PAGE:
redjuice: Yes. At the very beginning with the original version of BEATLESS, in around 2009, the project also involved Masamune Shirow. The character designs themselves have been around since then.

After that, it was resumed as BEATLESS in 2011, starting with a female hIE (humanoid robots/interfaces that appear in the series) Lacia figure released by Good Smile Company. Then Hase joined and made the overall plot, as well as the specific personalities and backgrounds of the main characters, and then the visuals were completed.

I worked in close communication with Hase regarding the novel and it kept moving along from there. There are currently three spin-off comic versions, but I haven’t touched them, and I have an image of them each as being compilations.

A Lacia figure that was released as part of a special BEATLESS guidebook set in 2011.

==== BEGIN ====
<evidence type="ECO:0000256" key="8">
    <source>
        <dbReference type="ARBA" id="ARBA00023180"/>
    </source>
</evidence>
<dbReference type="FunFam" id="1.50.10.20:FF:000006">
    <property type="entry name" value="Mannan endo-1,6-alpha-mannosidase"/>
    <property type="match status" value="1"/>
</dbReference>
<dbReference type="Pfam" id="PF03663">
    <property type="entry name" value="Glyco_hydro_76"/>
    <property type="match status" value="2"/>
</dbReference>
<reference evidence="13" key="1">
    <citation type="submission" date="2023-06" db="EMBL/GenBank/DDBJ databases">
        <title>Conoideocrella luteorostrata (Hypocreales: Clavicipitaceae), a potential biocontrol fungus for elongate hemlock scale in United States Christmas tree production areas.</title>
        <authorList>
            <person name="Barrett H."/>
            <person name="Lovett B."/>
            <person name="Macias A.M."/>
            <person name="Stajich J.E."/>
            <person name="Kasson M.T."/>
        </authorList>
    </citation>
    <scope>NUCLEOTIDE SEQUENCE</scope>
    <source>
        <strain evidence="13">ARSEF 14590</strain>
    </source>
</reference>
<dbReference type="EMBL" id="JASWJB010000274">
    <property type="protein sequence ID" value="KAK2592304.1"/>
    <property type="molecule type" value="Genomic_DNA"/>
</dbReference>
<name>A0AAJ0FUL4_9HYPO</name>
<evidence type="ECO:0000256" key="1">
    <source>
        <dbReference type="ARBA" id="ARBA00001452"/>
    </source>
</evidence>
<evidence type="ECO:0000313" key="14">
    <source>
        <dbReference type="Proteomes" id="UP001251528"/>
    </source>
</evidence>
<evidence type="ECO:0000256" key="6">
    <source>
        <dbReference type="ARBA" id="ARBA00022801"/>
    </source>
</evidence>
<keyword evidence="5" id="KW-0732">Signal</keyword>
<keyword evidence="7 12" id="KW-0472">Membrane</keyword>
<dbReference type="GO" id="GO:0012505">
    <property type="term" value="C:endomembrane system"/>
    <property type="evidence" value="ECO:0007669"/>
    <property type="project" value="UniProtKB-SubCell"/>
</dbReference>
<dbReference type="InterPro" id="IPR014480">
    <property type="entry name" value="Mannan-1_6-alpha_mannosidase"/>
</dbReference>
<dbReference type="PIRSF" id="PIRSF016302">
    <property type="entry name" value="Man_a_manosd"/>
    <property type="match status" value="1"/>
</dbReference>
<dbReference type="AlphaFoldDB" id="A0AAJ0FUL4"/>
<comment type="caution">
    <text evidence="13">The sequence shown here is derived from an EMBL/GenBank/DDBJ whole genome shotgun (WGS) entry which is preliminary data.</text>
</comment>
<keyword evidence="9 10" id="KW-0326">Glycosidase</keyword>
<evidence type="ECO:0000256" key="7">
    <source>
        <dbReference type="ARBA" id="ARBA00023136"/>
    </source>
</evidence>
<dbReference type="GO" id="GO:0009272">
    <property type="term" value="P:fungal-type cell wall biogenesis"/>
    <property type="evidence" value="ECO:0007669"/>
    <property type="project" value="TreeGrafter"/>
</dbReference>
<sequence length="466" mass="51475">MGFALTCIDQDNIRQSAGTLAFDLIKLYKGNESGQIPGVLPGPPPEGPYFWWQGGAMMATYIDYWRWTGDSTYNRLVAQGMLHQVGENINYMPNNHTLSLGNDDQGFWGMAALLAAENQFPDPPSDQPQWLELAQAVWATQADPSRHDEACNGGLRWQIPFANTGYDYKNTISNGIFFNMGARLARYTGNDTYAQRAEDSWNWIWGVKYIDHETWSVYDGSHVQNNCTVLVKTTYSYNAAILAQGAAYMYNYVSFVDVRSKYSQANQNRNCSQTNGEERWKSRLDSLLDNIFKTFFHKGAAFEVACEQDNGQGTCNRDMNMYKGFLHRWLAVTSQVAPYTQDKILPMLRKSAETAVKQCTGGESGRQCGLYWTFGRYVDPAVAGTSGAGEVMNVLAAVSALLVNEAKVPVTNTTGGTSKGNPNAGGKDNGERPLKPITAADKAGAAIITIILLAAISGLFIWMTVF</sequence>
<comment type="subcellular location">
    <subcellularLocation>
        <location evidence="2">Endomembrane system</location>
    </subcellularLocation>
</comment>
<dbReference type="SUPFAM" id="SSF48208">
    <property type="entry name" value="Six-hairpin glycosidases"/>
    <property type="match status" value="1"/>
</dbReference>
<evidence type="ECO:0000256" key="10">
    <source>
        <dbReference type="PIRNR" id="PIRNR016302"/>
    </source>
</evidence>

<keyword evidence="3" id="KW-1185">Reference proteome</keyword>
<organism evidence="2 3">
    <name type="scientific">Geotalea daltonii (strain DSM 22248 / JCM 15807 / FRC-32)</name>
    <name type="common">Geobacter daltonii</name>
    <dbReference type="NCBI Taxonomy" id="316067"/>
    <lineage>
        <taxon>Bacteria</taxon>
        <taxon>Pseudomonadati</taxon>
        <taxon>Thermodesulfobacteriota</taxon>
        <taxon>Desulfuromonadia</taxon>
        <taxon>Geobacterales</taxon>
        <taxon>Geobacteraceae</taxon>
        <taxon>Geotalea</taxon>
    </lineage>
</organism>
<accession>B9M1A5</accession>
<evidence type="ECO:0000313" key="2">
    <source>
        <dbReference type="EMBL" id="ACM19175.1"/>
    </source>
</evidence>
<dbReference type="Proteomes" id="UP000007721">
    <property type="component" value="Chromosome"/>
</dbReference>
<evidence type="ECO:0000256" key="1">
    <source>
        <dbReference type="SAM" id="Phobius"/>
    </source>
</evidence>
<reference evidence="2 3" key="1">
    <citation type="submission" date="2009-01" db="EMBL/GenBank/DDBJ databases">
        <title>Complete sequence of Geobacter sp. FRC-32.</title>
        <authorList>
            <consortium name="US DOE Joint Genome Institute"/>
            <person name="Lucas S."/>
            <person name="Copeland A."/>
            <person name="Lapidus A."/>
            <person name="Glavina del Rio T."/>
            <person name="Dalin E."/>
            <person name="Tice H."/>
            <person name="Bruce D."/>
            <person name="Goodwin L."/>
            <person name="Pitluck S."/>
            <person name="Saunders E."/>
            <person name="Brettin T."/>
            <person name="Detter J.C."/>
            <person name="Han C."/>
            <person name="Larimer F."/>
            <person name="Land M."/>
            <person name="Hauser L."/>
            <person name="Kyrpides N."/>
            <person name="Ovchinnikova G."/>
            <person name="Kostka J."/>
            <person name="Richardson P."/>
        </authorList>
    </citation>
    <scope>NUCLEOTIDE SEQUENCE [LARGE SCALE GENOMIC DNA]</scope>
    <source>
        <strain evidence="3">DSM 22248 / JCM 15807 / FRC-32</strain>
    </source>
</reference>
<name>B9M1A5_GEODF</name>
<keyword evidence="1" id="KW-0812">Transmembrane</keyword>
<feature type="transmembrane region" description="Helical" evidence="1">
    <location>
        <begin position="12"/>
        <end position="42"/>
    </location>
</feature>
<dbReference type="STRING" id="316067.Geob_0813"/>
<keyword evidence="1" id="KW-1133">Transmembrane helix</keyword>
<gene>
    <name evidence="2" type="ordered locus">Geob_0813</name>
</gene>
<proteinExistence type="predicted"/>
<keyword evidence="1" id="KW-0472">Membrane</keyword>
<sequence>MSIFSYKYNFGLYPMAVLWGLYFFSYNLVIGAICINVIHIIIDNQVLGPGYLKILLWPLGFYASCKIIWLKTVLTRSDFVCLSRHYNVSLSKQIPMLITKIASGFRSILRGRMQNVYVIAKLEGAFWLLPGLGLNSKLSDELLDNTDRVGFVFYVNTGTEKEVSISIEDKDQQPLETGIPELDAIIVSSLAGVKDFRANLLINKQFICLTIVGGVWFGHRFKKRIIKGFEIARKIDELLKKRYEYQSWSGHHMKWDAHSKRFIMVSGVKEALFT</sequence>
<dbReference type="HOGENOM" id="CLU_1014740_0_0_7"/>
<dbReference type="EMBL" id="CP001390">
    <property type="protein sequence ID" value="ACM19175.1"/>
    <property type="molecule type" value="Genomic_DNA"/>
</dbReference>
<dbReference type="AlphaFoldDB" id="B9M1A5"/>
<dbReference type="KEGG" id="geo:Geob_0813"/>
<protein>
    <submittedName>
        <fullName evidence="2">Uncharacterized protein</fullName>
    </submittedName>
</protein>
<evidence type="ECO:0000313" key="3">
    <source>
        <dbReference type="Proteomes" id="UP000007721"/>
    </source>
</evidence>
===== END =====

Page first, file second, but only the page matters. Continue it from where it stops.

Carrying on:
──You said you worked in close communication with Hase. Do you remember your impressions of when you read the first completed story?

redjuice: There are various kinds of sci-fi, but there is a particular kind of sci-fi feel that I like, and I felt that BEATLESS was filled with that. For example, there are sci-fi works where the technical background of an idea isn’t explained or determined, but I like sci-fi where there’s a pre-existing theory and the technical elements build on that.

──You mean that you like sci-fi that has the so-called “sci-fi authenticity” then?

redjuice: Right. BEATLESS builds on contemporary science and technology and even cuts into the problems that come with those.

──Even with the hIE, this world where humanoid clones are the norm is depicted in a logical way. In the shadow of people appreciating the hIE, the story also includes people crying and people who are irate.

redjuice: What we imagined back when we were kids was a very futuristic picture of the 21st century, with strange clothes and buildings and cars traveling through tubes in the sky, but now everyone’s sense of sci-fi has shifted, I think. Or rather, that dream was destroyed. Since that dream of ours didn’t become a reality.